Finally, the organizational weakness that clearly hurt Trump in a retail-politics-dominated state like Iowa might have exposed a broader weakness in his campaign. Most immediately, as noted above, New Hampshire-ites also typically demand lots of individual attention from political contenders. Trump hasn’t done many town halls, much less coffee klatches, or other small meetings in the state. The vote is a week away. How many Granite State voters can he meet face-to-face during this time? And will his ground game get out the New Hampshire vote more effectively than in Iowa?

Moreover, if Trump survives New Hampshire, it’s still not clear that he can create the organizational structure needed to translate his existing popularity into support that can last through November. His business experience of course means that he’s good at mobilizing resources and completing major projects. But we’re not talking about building a casino – even in a business-unfriendly city or state. Some Republican political consultants and some portions of some candidates’ organizations will offer their talents to Trump, but will they – and former partisans of more establishment-oriented GOP contenders – work for him enthusiastically enough? Can the the true believers match the experience of their Democratic counterparts (who might of course be dealing with an enthusiasm gap of their own if Hillary Clinton wins that party’s crown)? Visible organizational weakness in turn, could aggravate Trump’s gravitas problem?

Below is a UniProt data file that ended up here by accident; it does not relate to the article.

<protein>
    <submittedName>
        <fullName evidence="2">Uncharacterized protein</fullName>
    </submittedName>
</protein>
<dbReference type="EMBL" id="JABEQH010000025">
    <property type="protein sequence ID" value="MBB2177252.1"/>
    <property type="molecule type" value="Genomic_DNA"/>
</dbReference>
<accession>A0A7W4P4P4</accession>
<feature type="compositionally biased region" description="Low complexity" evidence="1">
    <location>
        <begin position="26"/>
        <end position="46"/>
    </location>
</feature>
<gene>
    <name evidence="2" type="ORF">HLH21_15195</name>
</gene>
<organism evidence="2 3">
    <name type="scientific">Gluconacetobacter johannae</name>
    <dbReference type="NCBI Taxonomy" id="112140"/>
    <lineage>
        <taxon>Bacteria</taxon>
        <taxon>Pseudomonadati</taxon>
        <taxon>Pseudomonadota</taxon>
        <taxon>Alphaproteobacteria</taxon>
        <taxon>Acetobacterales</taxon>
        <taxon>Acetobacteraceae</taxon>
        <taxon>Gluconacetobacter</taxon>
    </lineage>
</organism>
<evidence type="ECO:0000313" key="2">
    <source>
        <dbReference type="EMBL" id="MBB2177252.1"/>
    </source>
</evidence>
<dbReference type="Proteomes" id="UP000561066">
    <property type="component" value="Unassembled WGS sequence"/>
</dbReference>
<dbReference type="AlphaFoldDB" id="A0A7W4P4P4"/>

Nonetheless, other Trump issues seem correctable or surmountable. As I’ve written, Iowa was highly unlikely to be Trump country. His “New York values” were destined to be a problem whether his rivals brought them up or not. Although the kind of evangelical voters who dominate Iowa Republican ranks may be a more complex group than previously judged, Trump never had much to offer them on social issues. Further, Iowa isn’t the epitome of prosperity suggested by many political reporters, but the state is one of the few in America that’s benefited on net from the trade policies blasted by Trump. His economic populism will undoubtedly play better in economically weaker New Hampshire and across the nation, and this message will become increasingly convincing unless the slowing economy revives suddenly and strongly. Moreover, Trump’s Republican competitors are anything but problem-free themselves – including the not-easily-solvable kind.

Finally, as with anyone who has achieved major success, Trump no doubt has a reasonably steep learning curve. As his critics love pointing out, notwithstanding his “winner” mantra, his business ventures have suffered bankruptcies and other big setbacks. That he’s still prominent and uber-wealthy attests to the ability to adapt and adjust – as his opponents implicitly concede with their chameleon charges.

At the same time, Trump has never faced a spotlight as intense as that of a presidential campaign – not to mention a deadline as tight, thanks to the still-compressed primary season. I’d be the last person to count him out. So for once the conventional political wisdom in this presidential campaign looks right on target: Iowa has completely scrambled the Republican race.